I head on through Mammoth and stop at the south end of Swan Lake flats to gather firewood, my contribution to tonight's campfire. I have an uneventful drive the rest of the way to Canyon. I am ahead of schedule so I do some souvenir shopping and find a bandana designed like a map of the Park. I can't resist buying it since it features part of the Thorofare Trail!
Next I head south for Hayden Valley but before I get there I see something that makes me stop in the road. A bull bison grazes beside the left lane. Not 10 feet from the bison's head is a 40-ish man holding the hand of his grade-school-aged son. They stand there stiffly, watching the bison eat. Without thinking I say "Sir you are WAY too close to that animal. Get back across the road behind my car".
Cars behind me stop while the man and boy cross behind me. They walk along the right shoulder to their car parked up ahead. I creep beside them, keeping my car between them and the bison. Once we are passed it, I roll down my passenger window and call to him. "Sir, I'm sorry for being so sharp but please understand people have been killed by bison in this Park. You can't predict what they'll…" The man keeps walking. He doesn't want to listen anymore. I suppose I embarrassed him terribly in front of his son. Then I see a woman sitting in the car with her camera. I put it together: she was taking their picture!
I drive on but I'm shaking. I have never seen anyone do something so stupid and so dangerous right smack in front of me. Those parents put their child a length away from that animal's horns. I hope I did embarrass them.
Luckily the rest of the way is incident-free. The valley's beauty is soothing and all the bison I see are far, far from the road. At Bridge Bay I check the bulletin board. I see the word LOON! It's a note that tells where Jake and his family are. I drive back to say hi. I find two tents but nobody home. I leave a note attached to my fly swatter. I figure that ought to get a laugh out of Jake. Then I drive to Lake to check in.
The room I'm given is designed for a whole family. It has three Queen-sized beds and a gigantic bathroom. If only my Manhattan apartment were this big! Lake Hotel is absolutely lovely and I hope to stay here again when I have more time to concentrate on its history and elegance.
But for now I head back to Bridge Bay. Opposite the registration hut there is a moose lying in the cool grass beneath some trees. I take his picture and then see a familiar truck pull in. Tim A's truck! I join him as he check's in and we chat. Then he spills the bad news.
"Hey listen. Dan's not coming."
Tim tells me the story. Dan's not hurt but he had an accident on the highway in Nevada. The car ahead of him hit a jack handle that was in the road and it flipped and slammed into Dan's radiator.
"Oh, no! That can't have happened! Poor Dan!"
My heart goes out to him. I can imagine how disappointed he must be. Poor Tim doesn't want to be telling me this any more than I want to hear it. He explains how he got a phone call from Dan with the news, that Dan knew his car could not be fixed in time to make the hike. He is stranded. Tim went online to the Loon Page to try to come up with a plan that would get Dan from that tiny Nevada town to the Bridge Bay boat dock by 8AM Thursday morning.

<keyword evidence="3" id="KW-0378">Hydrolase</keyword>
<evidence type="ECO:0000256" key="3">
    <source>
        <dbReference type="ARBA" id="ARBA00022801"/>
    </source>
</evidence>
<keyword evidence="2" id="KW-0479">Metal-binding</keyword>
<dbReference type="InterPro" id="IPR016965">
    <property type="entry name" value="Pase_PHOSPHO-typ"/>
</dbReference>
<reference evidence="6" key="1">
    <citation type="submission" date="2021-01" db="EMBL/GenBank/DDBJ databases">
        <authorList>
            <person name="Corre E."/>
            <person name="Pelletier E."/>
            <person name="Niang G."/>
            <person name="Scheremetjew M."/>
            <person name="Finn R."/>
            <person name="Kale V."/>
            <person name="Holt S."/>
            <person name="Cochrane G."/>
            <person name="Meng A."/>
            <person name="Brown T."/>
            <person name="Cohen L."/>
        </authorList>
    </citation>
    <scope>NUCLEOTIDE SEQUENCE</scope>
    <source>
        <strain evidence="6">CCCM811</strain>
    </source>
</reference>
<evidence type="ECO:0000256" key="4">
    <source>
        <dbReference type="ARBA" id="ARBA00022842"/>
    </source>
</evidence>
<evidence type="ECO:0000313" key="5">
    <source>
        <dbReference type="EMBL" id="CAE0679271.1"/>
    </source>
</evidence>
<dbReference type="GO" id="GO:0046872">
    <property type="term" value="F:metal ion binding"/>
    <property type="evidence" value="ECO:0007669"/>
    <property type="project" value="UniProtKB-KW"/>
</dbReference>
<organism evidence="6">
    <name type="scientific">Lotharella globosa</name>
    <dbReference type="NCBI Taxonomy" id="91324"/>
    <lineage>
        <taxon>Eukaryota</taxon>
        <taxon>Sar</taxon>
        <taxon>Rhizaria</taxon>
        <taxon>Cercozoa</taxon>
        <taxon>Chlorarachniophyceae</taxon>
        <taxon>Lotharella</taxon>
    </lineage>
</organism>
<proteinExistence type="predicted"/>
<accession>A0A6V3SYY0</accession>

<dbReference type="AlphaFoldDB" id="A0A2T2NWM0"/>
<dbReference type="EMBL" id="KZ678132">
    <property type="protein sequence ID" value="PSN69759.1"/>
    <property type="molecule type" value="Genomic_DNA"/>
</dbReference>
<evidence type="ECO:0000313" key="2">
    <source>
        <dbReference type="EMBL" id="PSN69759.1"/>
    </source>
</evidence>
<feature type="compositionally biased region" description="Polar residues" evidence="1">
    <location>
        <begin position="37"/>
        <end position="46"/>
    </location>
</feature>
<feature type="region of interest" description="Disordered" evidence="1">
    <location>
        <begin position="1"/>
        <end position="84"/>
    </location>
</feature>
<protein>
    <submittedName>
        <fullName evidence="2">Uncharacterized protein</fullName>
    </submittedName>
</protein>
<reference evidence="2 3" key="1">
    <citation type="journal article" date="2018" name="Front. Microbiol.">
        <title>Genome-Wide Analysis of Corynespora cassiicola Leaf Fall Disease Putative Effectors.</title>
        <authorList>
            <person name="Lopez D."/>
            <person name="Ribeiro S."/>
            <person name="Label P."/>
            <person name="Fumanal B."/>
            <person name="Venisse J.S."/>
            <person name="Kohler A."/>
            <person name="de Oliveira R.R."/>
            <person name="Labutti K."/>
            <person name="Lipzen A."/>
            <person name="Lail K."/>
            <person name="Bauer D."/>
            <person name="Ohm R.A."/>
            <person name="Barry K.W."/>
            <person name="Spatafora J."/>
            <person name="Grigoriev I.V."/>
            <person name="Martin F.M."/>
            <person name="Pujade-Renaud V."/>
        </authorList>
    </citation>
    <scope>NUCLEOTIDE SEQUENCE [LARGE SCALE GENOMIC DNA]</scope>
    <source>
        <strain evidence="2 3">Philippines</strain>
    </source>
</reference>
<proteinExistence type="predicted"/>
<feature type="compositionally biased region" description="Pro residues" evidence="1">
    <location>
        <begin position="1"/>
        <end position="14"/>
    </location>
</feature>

A plan was hatched for Ed to rescue Dan and drive him from Nevada to Salt Lake City. Tim would then pick Dan up from Ed and drive all night to Yellowstone and thus arrive in time for the hike. Trouble is, by the time Tim told Dan of the plan, Dan was no longer in Nevada. His dad had come to the rescue already and had driven Dan to the Grand Canyon (Arizona) where he worked.
So we are both bummed. The trip will not be the same without him.
On we go, however, and when I pull up to Jake's campsite, we see the rest of the gang is here. It's great to see Jakeman again. We meet his younger brother Pete and his parents, Laurie and Lonnie. They are all easy going, warm and funny, instantly likable. Loons Lori D and Kristine are here, too. Of course Tim has to tell them all the news about Dan again and it puts a bit of a damper on the evening for a while. The hike will not be the same without him.
Then Pat and Lynn show up and we do more introductions. We get the fire going which keeps the skeeters away. We are yapping up a storm and getting pretty hungry. Lonnie suddenly appears with hot dogs and before you know it, we are roasting wieners over the fire. Pat adds a tub of blueberries and we manage to have a jolly time. We catch up with each other and make predictions for the hike. Jake and Pete recount some of their recent adventures in the Beartooths. They talk about climbing Colter Peak and looking for an Indian Medicine Wheel up there.
Just after Pat and Lynn take off, Allison and Mark R arrive. They know about Dan already since Allison got a message directly. Our Queen Loon makes the evening very special with the gifts she brings. First is a bottle of wine, but not just any wine, "Smoking Loon" Merlot! She also has plastic wine glasses for all of us. We each take a tiny bit and toast Dan. Then we toast John Uhler and finally we toast Allison. Then she pulls out another gift to the Boyz of the hike, Swisher-Sweets cigars, the significance of which harkens back to the Original Basin Boyz hike to Fairyland in 2000. The cigars are to be smoked at a point of our choosing, as long as it's in the Thorofare.
Allison, you are the best! Thanks again!
Thanks to all the Loons who gave up an evening to celebrate with us. For me, I think it helped to soften the Dan news to have you all there supporting us. Special hugs to Mark R, Lori D, Kristine, Pat and Lynn, and of course Queen Loon Allison, for sharing that special night with the Boyz and Girlz of Thorofareyland!
Well, all good things must have an end, they say, and the Young family needs to get some sleep before tomorrow. The plan is to meet at the boat dock no later than 8AM. We all head to our various cars and have many hugs goodbye.
Tomorrow I'm going to the Thorofare!
Today I saw: Bison, elk, 5 coyotes, 2 sandhill cranes, 1 moose, 15 pronghorn, 1 Leopold wolf, and 13 Loons